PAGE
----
This article is excerpted from text I wrote in Dramatica Story Structure Software. It describes one of key story structure choices you need to make if your Main Character is to ring true at a fundamental level. Here’s the excerpt:
Every Main Character should have a Problem-Solving Style. Whether your Main Character is a horse, a house, a person, or an alien, the audience will not be able to empathize with it unless that character possesses a Linear or Holistic mind. If you want your Main Character to tend to look for linear solutions to his problems, choose Linear Problem-Solving Style. If you want your Main Character to tend to look for holistic solutions to his problems, choose holistic problem-solving style.
THEORY: Much of what we are as individuals is learned behavior. Yet, the basic operating system of the mind is cast biologically before birth as being more sensitive to space or time. We all have a sense of how things are arranged (space) and how things are going (time), but which one filters our thinking determines our Problem-Solving Style as being Linear or Holistic respectively.
Linear Problem-Solving Style describes spatial thinkers who tend to use linear problem solving as their method of choice. They set a specific Goal, determine the steps necessary to achieve that Goal, then embark on the effort to accomplish those steps.
Holistic Problem-Solving Style describes temporal thinkers who tend to use holistic problem solving as their method of choice. They get a sense of the way they want things to be, determine how things need to be balanced to bring about those changes, then make adjustments to create that balance.
To be sure, we can go a long way toward counter-balancing those sensitivities, yet underneath all our experience and training, the tendency to see things more in terms of space or time still remains. In dealing with the psychology of Main Characters, it is essential to understand the foundation upon which their experience rests.
USAGE: How can we illustrate the Problem-Solving Style of our Main Character? The following point by point comparison provides some clues:
Holistic Problem-Solving Style: looks at motivations
Linear Problem-Solving Style: looks at purposes
Holistic Problem-Solving Style: tries to see connections
Linear Problem-Solving Style: tries to gather evidence
Holistic Problem-Solving Style: sets up conditions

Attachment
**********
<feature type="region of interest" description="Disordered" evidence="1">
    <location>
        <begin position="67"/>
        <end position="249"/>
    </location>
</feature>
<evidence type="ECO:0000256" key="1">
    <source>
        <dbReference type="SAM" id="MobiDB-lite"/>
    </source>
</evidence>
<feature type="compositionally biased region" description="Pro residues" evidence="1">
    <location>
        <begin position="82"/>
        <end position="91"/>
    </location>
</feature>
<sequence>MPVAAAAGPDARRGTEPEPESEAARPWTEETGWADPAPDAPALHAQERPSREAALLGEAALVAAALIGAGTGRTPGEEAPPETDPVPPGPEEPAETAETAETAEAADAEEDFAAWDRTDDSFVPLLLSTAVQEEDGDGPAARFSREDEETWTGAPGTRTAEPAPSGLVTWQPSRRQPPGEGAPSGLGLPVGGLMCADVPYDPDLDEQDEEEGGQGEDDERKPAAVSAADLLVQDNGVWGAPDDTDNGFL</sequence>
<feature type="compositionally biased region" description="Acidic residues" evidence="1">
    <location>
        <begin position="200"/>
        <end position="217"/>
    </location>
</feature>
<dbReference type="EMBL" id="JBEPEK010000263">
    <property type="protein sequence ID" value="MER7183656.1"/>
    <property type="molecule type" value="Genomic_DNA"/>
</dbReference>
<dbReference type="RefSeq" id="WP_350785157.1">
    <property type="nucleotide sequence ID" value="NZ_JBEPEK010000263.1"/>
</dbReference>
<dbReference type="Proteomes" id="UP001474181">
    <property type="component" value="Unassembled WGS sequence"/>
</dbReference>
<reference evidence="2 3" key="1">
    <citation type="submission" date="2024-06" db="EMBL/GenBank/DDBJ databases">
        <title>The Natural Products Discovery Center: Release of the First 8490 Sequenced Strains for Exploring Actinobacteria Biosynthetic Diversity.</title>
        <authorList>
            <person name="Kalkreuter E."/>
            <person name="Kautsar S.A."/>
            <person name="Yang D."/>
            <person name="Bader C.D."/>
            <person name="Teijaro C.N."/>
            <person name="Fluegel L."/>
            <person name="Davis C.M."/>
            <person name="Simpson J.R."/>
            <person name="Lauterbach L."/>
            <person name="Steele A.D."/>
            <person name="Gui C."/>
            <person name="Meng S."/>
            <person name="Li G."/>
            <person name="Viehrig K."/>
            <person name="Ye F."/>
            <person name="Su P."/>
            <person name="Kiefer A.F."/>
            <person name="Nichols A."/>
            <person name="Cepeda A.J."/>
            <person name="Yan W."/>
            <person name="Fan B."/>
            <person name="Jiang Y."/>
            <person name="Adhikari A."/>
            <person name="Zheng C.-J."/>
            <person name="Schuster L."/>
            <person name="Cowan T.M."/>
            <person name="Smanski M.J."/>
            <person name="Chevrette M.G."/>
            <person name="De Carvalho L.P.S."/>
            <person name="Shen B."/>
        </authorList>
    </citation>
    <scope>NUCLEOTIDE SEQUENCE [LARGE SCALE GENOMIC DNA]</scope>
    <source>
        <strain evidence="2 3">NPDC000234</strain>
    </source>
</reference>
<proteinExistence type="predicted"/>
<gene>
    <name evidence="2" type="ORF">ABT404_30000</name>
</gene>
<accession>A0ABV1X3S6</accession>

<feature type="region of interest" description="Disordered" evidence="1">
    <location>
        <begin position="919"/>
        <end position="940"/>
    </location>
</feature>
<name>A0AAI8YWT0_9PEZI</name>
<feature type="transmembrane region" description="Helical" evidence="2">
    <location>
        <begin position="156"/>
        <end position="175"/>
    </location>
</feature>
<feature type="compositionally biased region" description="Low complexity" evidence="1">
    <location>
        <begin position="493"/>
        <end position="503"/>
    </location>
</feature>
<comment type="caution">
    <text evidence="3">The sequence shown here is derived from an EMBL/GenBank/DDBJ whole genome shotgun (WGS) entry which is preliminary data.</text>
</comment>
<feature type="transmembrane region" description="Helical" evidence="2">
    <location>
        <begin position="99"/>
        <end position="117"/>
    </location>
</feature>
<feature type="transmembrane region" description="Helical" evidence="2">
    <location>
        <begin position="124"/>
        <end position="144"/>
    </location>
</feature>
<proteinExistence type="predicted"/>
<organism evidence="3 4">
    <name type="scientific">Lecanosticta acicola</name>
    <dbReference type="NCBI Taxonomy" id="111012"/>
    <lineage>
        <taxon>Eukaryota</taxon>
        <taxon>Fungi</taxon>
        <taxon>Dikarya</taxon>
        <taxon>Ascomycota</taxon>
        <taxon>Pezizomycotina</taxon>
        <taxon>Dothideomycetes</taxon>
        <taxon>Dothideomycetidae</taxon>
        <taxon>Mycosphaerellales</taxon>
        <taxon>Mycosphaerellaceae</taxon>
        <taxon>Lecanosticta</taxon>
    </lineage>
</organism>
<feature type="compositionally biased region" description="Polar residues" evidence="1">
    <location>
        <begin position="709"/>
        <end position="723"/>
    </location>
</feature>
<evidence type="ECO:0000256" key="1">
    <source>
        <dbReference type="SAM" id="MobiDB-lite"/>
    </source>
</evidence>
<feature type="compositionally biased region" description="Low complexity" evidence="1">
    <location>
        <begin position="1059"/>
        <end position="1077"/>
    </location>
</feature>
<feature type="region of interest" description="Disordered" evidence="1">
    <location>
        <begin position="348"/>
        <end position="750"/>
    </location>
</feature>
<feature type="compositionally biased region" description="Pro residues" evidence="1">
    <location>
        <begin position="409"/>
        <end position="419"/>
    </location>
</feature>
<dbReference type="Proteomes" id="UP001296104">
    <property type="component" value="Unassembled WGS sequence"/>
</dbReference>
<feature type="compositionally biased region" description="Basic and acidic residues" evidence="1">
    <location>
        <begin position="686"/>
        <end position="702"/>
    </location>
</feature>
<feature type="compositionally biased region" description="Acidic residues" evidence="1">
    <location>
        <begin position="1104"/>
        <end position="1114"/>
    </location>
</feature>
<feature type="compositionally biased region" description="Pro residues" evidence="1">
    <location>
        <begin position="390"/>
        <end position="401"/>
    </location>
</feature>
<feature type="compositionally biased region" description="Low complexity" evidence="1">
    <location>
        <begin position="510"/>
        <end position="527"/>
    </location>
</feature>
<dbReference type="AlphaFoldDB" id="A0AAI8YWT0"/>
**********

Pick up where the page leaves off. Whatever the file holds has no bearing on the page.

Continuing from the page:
Linear Problem-Solving Style: sets up requirements
Holistic Problem-Solving Style: determines the leverage points that can restore balance
Linear Problem-Solving Style: breaks a job into steps
Holistic Problem-Solving Style: seeks fulfillment
Linear Problem-Solving Style: seeks satisfaction
Holistic Problem-Solving Style: concentrates on “Why” and “When”
Linear Problem-Solving Style: concentrates on “How” and “What”
Holistic Problem-Solving Style: puts the issues in context
Linear Problem-Solving Style: argues the issues
Holistic Problem-Solving Style: tries to hold it all together
Linear Problem-Solving Style: tries to pull it all together
Historically, more often than not, males characters are given a Linear problem solving approach. Female characters are given a holistic problem solving style. This matches traditional cultural expectations. But, culture continues to evolve and these days, more and more often, gender and Problem-Solving Style are cross-matched compared to historical norms to create more interesting characters that reflect today’s expectations.
For example, Ripley in Alien and Clarice Starling in The Silence of the Lambs are Linear Problem-Solving Style characters. Tom Wingo in The Prince of Tides and Jack Ryan in The Hunt for Red October are Holistic Problem-Solving Style characters. In most episodes of The X Files, Scully (the female F.B.I. agent) uses a Linear Problem-Solving Style and Mulder (the male F.B.I. agent) uses a Holistic Problem-Solving Style, which was part of the series’ unusual feel for its time.
Note that Problem-Solving Style has nothing to do with a character’s sexual preferences or tendency toward being masculine or feminine.